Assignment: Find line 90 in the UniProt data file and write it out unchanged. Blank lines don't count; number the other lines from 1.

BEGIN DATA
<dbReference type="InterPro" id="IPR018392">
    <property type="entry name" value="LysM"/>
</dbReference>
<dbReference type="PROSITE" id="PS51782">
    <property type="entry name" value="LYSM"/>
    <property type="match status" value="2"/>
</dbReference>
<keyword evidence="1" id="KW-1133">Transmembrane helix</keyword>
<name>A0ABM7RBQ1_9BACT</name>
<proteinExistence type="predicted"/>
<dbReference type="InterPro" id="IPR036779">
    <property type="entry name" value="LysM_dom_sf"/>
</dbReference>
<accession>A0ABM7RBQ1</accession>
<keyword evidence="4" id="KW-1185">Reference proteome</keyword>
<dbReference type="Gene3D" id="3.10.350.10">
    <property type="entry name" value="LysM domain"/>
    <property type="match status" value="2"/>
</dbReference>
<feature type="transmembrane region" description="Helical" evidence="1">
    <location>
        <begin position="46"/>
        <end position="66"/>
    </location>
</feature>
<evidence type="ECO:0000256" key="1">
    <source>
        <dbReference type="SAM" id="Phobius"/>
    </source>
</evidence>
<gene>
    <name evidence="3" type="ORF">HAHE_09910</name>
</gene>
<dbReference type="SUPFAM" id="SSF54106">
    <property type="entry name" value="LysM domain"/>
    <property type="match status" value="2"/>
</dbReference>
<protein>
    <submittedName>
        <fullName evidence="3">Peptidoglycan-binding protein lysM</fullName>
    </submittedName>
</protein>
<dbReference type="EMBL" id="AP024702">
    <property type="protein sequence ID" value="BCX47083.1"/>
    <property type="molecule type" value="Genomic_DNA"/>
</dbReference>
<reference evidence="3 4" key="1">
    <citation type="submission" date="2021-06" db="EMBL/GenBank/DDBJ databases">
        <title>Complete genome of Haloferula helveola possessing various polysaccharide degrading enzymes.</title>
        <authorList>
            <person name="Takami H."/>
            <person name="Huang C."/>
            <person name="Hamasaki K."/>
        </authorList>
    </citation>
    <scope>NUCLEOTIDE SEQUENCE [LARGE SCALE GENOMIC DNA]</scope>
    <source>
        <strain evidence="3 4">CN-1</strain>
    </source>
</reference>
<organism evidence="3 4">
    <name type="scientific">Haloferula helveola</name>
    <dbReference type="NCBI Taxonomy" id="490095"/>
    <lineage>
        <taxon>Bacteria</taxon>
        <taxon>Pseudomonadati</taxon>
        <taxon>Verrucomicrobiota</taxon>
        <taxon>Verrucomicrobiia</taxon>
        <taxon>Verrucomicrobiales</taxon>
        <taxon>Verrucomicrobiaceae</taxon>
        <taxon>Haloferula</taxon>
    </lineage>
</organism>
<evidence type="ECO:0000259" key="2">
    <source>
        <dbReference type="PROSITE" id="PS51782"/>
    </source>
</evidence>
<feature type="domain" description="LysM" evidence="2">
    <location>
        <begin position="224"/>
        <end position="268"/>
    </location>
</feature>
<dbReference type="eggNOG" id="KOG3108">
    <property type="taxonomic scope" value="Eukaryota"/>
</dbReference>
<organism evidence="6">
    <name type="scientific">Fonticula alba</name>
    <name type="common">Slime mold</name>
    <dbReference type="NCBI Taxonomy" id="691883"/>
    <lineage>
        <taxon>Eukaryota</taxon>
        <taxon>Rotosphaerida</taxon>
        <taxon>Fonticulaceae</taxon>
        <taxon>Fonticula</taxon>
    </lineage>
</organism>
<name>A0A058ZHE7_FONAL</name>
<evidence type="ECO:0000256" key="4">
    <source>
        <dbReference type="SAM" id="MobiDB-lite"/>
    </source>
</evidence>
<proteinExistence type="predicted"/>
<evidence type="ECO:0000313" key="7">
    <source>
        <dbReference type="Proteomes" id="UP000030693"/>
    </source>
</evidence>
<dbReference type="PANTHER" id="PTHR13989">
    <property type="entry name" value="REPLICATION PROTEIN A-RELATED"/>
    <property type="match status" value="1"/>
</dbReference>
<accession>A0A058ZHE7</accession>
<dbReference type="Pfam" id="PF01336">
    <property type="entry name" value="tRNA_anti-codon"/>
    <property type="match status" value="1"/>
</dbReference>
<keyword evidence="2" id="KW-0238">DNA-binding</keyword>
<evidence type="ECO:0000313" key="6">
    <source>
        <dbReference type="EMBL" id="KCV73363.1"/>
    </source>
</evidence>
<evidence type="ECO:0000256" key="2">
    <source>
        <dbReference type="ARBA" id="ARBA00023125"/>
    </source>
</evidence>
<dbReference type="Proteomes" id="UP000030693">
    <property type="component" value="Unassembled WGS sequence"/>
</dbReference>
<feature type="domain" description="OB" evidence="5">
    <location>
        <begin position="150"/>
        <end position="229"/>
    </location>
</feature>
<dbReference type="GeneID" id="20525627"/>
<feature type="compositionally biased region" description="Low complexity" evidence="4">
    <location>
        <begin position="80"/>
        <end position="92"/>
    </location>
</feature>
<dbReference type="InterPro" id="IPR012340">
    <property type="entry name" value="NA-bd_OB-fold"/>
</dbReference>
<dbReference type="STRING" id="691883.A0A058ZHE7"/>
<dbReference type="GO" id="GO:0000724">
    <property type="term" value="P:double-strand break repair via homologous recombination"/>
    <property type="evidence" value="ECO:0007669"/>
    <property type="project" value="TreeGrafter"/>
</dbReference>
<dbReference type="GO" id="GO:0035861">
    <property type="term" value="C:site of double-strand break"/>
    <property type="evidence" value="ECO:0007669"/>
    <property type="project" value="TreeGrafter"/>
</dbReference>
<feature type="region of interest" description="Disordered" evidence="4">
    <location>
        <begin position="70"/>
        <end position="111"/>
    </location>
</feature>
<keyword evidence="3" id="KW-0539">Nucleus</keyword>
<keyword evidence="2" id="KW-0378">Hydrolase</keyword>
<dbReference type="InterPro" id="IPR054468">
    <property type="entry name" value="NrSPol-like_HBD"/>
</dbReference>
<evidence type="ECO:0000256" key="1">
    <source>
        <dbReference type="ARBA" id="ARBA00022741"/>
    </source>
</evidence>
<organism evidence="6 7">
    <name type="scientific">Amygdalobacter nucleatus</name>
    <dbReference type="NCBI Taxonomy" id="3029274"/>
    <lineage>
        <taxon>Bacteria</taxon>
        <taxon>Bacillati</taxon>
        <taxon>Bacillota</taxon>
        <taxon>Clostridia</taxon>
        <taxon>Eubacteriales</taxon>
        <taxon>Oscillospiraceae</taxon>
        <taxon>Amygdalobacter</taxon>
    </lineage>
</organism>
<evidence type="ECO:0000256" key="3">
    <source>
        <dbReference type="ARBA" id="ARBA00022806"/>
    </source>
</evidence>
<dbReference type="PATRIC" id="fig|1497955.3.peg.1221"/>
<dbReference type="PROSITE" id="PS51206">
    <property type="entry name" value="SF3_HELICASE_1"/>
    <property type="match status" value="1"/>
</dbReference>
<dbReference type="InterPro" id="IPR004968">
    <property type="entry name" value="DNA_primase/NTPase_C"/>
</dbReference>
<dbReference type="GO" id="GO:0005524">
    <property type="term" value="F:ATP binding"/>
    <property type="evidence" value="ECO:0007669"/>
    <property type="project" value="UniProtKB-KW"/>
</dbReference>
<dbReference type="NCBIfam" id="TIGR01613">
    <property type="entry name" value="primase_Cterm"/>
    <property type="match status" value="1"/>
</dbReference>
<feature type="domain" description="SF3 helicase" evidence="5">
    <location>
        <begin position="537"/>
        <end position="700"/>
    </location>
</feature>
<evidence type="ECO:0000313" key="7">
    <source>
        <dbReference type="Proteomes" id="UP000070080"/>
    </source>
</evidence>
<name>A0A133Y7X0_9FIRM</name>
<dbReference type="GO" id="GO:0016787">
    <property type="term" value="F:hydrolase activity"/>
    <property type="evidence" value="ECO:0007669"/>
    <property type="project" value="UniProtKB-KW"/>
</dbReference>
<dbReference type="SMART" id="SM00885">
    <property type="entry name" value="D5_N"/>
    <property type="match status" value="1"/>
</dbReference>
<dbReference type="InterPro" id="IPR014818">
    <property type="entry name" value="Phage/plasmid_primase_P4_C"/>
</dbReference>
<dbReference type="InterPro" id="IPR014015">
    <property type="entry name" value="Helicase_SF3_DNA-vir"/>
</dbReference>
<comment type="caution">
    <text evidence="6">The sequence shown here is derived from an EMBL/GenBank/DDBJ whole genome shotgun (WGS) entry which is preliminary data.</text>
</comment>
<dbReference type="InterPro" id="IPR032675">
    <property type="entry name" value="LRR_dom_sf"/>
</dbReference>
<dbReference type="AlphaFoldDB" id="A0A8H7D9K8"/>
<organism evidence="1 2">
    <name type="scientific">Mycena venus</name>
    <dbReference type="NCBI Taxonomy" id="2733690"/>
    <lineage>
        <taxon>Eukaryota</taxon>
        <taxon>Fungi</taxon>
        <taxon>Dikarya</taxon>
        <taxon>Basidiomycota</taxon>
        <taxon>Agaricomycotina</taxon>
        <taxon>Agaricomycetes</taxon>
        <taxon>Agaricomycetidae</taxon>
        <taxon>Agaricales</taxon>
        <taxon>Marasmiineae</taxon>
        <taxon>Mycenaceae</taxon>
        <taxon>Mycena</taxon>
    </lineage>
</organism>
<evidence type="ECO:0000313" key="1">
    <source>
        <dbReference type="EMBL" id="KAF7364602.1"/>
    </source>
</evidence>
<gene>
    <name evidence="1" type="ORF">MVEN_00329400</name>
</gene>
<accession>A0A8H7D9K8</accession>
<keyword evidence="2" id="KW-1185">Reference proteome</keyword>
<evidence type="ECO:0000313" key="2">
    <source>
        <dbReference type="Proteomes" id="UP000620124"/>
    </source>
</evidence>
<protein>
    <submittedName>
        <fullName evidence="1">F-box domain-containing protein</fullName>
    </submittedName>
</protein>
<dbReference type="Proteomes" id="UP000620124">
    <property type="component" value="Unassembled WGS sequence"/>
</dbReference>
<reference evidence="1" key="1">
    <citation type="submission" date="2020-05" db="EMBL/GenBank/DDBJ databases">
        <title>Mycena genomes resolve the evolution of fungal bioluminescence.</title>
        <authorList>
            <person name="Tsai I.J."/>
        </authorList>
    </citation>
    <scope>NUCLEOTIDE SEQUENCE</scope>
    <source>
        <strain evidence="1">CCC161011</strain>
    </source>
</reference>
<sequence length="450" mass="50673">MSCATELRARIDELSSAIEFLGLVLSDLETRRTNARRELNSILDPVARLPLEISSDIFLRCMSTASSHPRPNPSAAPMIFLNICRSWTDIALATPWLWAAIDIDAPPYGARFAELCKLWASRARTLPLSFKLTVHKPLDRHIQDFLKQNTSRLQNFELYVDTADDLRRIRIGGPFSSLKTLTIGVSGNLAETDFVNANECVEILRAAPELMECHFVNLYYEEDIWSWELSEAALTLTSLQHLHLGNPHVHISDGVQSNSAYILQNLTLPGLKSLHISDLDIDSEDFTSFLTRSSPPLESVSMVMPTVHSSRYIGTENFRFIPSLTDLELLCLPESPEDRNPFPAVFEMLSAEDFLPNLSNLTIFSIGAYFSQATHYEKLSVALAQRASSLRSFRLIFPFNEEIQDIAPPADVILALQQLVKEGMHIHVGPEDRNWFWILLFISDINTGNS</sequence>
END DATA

    <name type="common">Slime mold</name>